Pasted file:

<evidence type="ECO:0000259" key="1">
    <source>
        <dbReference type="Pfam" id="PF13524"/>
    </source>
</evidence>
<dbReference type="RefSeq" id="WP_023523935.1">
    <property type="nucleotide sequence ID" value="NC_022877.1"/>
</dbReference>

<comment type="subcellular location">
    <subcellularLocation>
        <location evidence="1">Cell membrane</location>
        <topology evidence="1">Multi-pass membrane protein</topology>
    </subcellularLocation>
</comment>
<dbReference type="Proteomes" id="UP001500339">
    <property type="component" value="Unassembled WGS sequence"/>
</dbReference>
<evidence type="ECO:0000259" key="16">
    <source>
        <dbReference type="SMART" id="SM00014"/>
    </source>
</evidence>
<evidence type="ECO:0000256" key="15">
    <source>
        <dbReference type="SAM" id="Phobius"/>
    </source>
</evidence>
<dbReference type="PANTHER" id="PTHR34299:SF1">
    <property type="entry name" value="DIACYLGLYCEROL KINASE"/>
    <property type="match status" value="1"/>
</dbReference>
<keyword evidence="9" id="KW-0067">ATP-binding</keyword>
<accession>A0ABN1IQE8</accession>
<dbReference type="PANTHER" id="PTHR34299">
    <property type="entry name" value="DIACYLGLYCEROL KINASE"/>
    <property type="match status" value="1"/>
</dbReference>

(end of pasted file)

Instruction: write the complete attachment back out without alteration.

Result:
<evidence type="ECO:0000259" key="1">
    <source>
        <dbReference type="Pfam" id="PF13524"/>
    </source>
</evidence>
<dbReference type="RefSeq" id="WP_023523935.1">
    <property type="nucleotide sequence ID" value="NC_022877.1"/>
</dbReference>

<comment type="subcellular location">
    <subcellularLocation>
        <location evidence="1">Cell membrane</location>
        <topology evidence="1">Multi-pass membrane protein</topology>
    </subcellularLocation>
</comment>
<dbReference type="Proteomes" id="UP001500339">
    <property type="component" value="Unassembled WGS sequence"/>
</dbReference>
<evidence type="ECO:0000259" key="16">
    <source>
        <dbReference type="SMART" id="SM00014"/>
    </source>
</evidence>
<evidence type="ECO:0000256" key="15">
    <source>
        <dbReference type="SAM" id="Phobius"/>
    </source>
</evidence>
<dbReference type="PANTHER" id="PTHR34299:SF1">
    <property type="entry name" value="DIACYLGLYCEROL KINASE"/>
    <property type="match status" value="1"/>
</dbReference>
<keyword evidence="9" id="KW-0067">ATP-binding</keyword>
<accession>A0ABN1IQE8</accession>
<dbReference type="PANTHER" id="PTHR34299">
    <property type="entry name" value="DIACYLGLYCEROL KINASE"/>
    <property type="match status" value="1"/>
</dbReference>